This study is a pretest-posttest, control group quasi-experimental design. The Beck  Depression Inventory was used to ascertain the depressive symptoms of the participants in the pretest and posttest stages. When administered on student and patient’ samples, Beck, Steer, and Brown (1988)  confirmed that the scale has sufficient internal consistency.

As suggested in the manual published by the developers, a  normal score is between 1-10; a “Mild Mood  Disturbance” score is 11-16; a “Borderline  Clinical Depression” is 17-20; a “Moderate  Depression” is between 21-30; a score of 31- 40 is named “Severe Depression” while  “extreme Depression” represents scores above 40. All participants of this study scored above 21 which indicates that they are at least reasonably depressed prior to the beginning of the treatment program. 

In measuring the life events of the menopausal rural farmers, the researcher developed the Life Event Questionnaire  (LEQ) with 50 items. The researcher pilot-tested the questionnaire on twenty (20)  menopausal rural female farmers. The researcher finally came up with 27 items yielding a reliability index of 0 .71. On the Life event scale, respondents marked the life events or changes that have occurred during the past years and with the impact of the event on a 5-point scale, ranging from Not applicable, less effect, some effect, moderate effect, and great effect.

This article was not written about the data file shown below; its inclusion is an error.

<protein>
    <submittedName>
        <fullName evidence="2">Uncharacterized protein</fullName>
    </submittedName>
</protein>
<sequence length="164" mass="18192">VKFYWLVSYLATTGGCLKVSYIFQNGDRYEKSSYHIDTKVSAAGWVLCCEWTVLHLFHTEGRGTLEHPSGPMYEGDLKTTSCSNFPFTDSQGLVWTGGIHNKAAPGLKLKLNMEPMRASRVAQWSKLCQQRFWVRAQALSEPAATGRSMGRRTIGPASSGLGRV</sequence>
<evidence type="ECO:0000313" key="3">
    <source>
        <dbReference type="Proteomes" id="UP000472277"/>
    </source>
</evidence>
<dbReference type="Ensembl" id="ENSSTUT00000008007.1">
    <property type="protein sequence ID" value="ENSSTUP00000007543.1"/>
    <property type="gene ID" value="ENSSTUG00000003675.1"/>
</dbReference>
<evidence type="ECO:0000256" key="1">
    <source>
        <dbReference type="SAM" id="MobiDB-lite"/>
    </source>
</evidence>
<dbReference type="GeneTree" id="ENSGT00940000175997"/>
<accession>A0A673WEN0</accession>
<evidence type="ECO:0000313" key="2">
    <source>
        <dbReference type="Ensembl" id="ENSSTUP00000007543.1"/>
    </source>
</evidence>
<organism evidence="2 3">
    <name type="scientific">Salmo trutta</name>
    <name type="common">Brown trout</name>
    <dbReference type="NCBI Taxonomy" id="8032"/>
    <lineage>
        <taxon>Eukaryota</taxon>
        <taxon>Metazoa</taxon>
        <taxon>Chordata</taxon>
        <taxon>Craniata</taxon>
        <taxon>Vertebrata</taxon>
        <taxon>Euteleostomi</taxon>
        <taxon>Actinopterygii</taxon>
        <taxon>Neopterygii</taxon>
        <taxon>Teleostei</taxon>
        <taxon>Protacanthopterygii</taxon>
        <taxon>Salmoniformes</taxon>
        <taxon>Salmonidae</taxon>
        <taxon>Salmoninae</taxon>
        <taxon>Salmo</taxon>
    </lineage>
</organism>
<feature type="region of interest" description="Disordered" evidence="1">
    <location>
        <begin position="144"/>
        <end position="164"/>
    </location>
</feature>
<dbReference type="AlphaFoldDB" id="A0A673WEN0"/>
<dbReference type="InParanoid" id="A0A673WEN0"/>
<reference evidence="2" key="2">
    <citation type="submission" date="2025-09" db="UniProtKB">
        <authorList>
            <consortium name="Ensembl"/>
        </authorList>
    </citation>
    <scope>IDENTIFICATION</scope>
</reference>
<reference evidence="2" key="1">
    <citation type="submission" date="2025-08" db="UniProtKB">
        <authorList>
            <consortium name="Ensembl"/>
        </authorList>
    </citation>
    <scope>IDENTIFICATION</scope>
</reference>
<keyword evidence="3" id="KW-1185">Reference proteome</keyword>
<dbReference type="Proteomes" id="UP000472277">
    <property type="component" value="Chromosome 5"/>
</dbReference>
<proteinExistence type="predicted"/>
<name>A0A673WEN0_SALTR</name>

To assess the Self-Esteem of menopausal rural farmers, the self-esteem scale constructed by Rosenberg (1965) was adopted. The scale was pilot tested amongst twenty menopausal rural farmers, among the various others who attended the Agro farming system workshop in the Forestry  Research Institute of Nigeria (FRIN), Jericho,  Ibadan. The reliability index is 0.71. 


The researcher obtained an introduction letter from the department to the local authority to gain approval. Upon receiving ethical approvals from the local heads, the researcher trained research assistants (a  number of Masters’ degree students of the Guidance and Counselling Department,  University of Ibadan). The research assistants were briefed about the questionnaire filling procedures that were involved.